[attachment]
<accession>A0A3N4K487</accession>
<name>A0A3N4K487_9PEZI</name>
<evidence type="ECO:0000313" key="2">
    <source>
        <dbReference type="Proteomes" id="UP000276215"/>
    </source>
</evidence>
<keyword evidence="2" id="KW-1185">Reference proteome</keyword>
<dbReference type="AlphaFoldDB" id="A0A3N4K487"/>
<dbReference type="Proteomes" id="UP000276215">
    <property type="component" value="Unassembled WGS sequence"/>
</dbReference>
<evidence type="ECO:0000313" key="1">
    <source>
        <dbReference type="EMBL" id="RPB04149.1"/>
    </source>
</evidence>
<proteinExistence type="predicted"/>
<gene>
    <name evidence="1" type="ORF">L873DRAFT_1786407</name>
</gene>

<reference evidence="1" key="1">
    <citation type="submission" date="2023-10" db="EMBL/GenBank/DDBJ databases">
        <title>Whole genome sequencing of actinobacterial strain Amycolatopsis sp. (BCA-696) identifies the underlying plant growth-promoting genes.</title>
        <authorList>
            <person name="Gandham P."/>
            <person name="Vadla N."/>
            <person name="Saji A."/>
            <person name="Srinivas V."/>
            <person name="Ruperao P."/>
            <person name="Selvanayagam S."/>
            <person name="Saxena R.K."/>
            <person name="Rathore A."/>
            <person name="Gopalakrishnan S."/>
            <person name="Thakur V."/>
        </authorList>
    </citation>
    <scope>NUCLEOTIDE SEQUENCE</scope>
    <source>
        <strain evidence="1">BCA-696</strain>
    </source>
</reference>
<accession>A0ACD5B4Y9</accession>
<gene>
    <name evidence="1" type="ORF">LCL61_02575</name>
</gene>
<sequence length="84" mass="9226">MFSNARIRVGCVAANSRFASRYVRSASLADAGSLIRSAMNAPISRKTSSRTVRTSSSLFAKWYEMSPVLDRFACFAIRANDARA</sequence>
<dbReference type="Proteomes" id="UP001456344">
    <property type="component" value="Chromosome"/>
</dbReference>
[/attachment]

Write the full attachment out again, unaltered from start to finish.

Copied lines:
<accession>A0A3N4K487</accession>
<name>A0A3N4K487_9PEZI</name>
<evidence type="ECO:0000313" key="2">
    <source>
        <dbReference type="Proteomes" id="UP000276215"/>
    </source>
</evidence>
<keyword evidence="2" id="KW-1185">Reference proteome</keyword>
<dbReference type="AlphaFoldDB" id="A0A3N4K487"/>
<dbReference type="Proteomes" id="UP000276215">
    <property type="component" value="Unassembled WGS sequence"/>
</dbReference>
<evidence type="ECO:0000313" key="1">
    <source>
        <dbReference type="EMBL" id="RPB04149.1"/>
    </source>
</evidence>
<proteinExistence type="predicted"/>
<gene>
    <name evidence="1" type="ORF">L873DRAFT_1786407</name>
</gene>

<reference evidence="1" key="1">
    <citation type="submission" date="2023-10" db="EMBL/GenBank/DDBJ databases">
        <title>Whole genome sequencing of actinobacterial strain Amycolatopsis sp. (BCA-696) identifies the underlying plant growth-promoting genes.</title>
        <authorList>
            <person name="Gandham P."/>
            <person name="Vadla N."/>
            <person name="Saji A."/>
            <person name="Srinivas V."/>
            <person name="Ruperao P."/>
            <person name="Selvanayagam S."/>
            <person name="Saxena R.K."/>
            <person name="Rathore A."/>
            <person name="Gopalakrishnan S."/>
            <person name="Thakur V."/>
        </authorList>
    </citation>
    <scope>NUCLEOTIDE SEQUENCE</scope>
    <source>
        <strain evidence="1">BCA-696</strain>
    </source>
</reference>
<accession>A0ACD5B4Y9</accession>
<gene>
    <name evidence="1" type="ORF">LCL61_02575</name>
</gene>
<sequence length="84" mass="9226">MFSNARIRVGCVAANSRFASRYVRSASLADAGSLIRSAMNAPISRKTSSRTVRTSSSLFAKWYEMSPVLDRFACFAIRANDARA</sequence>
<dbReference type="Proteomes" id="UP001456344">
    <property type="component" value="Chromosome"/>
</dbReference>